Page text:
Auto CEOs want Trump to order review of 2025 fuel rules | Reuters
By David Shepardson | WASHINGTON WASHINGTON The chief executives of 18 major automakers and their U.S. units urged President Donald Trump to revisit a decision by the Obama administration to lock in vehicle fuel efficiency rules through 2025.In a letter sent late Friday and viewed by Reuters, the chief executives of General Motors Co (GM.N), Ford Motor Co, Fiat Chrysler Automobiles NV, along with the top North American executives at Toyota Motor Corp (7203.T), Volkswagen AG (VOWG_p.DE), Honda Motor Co (7267.T), Hyundai Motor Co (005380.KS), Nissan Motor Co (7201.T) and others urged Trump to reverse the decision, warning thousands of jobs could be at risk.
By David Shepardson
WASHINGTON The chief executives of 18 major automakers and their U.S. units urged President Donald Trump to revisit a decision by the Obama administration to lock in vehicle fuel efficiency rules through 2025.In a letter sent late Friday and viewed by Reuters, the chief executives of General Motors Co (GM.N), Ford Motor Co, Fiat Chrysler Automobiles NV, along with the top North American executives at Toyota Motor Corp (7203.T), Volkswagen AG (VOWG_p.DE), Honda Motor Co (7267.T), Hyundai Motor Co (005380.KS), Nissan Motor Co (7201.T) and others urged Trump to reverse the decision, warning thousands of jobs could be at risk. On Jan. 13, the head of the U.S. Environmental Protection Agency finalized a determination that the landmark fuel efficiency rules instituted by then President Barack Obama should be locked in through 2025, a bid to maintain a key part of his administration's climate legacy.As part of a 2012 regulation, EPA had to decide by April 2018 whether to modify the 2022-2025 model year vehicle emission rules requiring average fleet-wide efficiency of more than 50 miles per gallon through a "midterm review." The agency in November moved up the timetable for proposing automakers could meet the 2025 standards.The auto CEO letter asked Trump to reopen the midterm review "without prejudging the outcome" and praised Trump's "personal focus on steps to strengthen the economy in the United States and your commitment to jobs in our sector."
Days after Trump was elected, automakers quickly appealed to Trump to review the rules, saying they impose significant costs and are out of step with consumer preferences.Gloria Bergquist, a spokeswoman for the Alliance of Automobile Manufacturers, said Sunday, automakers are "seeking a restoration of the process -- that's all. This is a reset." The chief executives of Ford, GM and Fiat Chrysler also raised the issue in a White House meeting with Trump last month.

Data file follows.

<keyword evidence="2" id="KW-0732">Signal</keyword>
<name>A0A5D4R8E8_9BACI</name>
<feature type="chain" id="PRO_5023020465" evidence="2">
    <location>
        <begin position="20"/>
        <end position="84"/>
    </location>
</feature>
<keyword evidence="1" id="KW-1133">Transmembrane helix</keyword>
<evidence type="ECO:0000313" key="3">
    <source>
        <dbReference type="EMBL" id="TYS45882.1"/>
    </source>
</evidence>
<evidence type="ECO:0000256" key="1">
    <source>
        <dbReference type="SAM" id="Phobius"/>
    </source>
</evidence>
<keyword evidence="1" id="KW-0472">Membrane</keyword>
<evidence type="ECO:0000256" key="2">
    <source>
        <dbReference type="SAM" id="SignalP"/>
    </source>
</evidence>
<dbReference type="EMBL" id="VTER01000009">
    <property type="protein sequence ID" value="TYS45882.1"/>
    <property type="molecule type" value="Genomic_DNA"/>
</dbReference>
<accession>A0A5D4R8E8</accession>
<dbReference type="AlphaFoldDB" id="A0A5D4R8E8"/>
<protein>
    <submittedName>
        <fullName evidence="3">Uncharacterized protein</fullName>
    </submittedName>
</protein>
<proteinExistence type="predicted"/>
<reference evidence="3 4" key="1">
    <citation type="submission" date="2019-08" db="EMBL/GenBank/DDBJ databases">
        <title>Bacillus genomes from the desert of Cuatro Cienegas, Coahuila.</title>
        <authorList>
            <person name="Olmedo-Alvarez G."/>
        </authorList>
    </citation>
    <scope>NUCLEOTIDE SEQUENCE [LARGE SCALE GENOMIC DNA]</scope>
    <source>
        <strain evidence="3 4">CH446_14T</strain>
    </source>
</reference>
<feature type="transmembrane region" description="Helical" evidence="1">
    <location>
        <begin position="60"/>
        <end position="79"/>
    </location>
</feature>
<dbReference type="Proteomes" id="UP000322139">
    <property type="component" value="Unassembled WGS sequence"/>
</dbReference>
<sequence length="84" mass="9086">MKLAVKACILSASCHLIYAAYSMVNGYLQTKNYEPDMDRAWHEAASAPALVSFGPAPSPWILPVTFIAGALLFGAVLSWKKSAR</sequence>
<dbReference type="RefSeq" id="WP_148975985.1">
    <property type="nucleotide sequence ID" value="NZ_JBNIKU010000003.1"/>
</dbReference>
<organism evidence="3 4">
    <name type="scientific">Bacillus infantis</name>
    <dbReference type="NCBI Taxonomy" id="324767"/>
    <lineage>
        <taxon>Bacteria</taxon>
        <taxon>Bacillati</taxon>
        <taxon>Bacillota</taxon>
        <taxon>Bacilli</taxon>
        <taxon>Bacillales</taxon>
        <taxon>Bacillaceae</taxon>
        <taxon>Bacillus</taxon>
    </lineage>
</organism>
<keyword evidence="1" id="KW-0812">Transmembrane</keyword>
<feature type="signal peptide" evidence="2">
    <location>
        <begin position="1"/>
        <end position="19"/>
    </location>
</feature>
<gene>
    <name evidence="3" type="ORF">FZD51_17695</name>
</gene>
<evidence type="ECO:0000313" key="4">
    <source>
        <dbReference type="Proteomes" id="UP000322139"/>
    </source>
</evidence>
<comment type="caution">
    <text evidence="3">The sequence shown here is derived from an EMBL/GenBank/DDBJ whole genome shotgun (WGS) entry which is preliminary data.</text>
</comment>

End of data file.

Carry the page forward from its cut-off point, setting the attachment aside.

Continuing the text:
The letter warned the rules could "threaten future production levels, putting hundreds of thousands and perhaps as many as a million jobs at risk."Environmentalists say the rules are working, saving drivers thousands in fuel costs and shouldn't be changed. Luke Tonachel of the Natural Resources Defense Council, said lowering the standards would "cost consumers more, increase our dependence on oil and put Americans at greater risk from a changing climate."
Trump EPA nominee Scott Pruitt told a Senate panel he will review the Obama administration's decision.In 2011, Obama announced an agreement with automakers to raise fuel efficiency standards to 54.5 miles per gallon. This, the administration said, would save motorists $1.7 trillion in fuel costs over the life of the vehicles, but cost the auto industry about $200 billion over 13 years.The EPA said in July that because Americans were buying fewer cars and more SUVs and trucks, it estimated the fleet will average 50.8 mpg to 52.6 mpg in 2025. (Reporting by David Shepardson; Editing by Andrea Ricci)
This story has not been edited by Firstpost staff and is generated by auto-feed.
By Robin Emmott and John Irish | BRUSSELS/PARIS BRUSSELS/PARIS France and Germany will agree to a U.S. plan for NATO to take a bigger role in the fight against Islamic militants at a meeting with President Donald Trump on Thursday, but insist the move is purely symbolic, four senior European diplomats said.The decision to allow the North Atlantic Treaty Organization to join the coalition against Islamic State in Syria and Iraq follows weeks of pressure on the two allies, who are wary of NATO confronting Russia in Syria and of alienating Arab countries who see NATO as pushing a pro-Western agenda."NATO as an institution will join the coalition," said one senior diplomat involved in the discussions. "The question is whether this just a symbolic gesture to the United States
BEIJING Chinese President Xi Jinping on Wednesday called for greater efforts to make the country's navy a world class one, strong in operations on, below and above the surface, as it steps up its ability to project power far from its shores.China's navy has taken an increasingly prominent role in recent months, with a rising star admiral taking command, its first aircraft carrier sailing around self-ruled Taiwan and a new aircraft carrier launched last month.With President Donald Trump promising a US shipbuilding spree and unnerving Beijing with his unpredictable approach on hot button issues including Taiwan and the South and East China Seas, China is pushing to narrow the gap with the U.S. Navy.Inspecting navy headquarters, Xi said the navy should "aim for the top ranks in the world", the Defence Ministry said in a statement about his visit."Building a strong and modern navy is an important mark of a top ranking global military," the ministry paraphrased Xi as saying.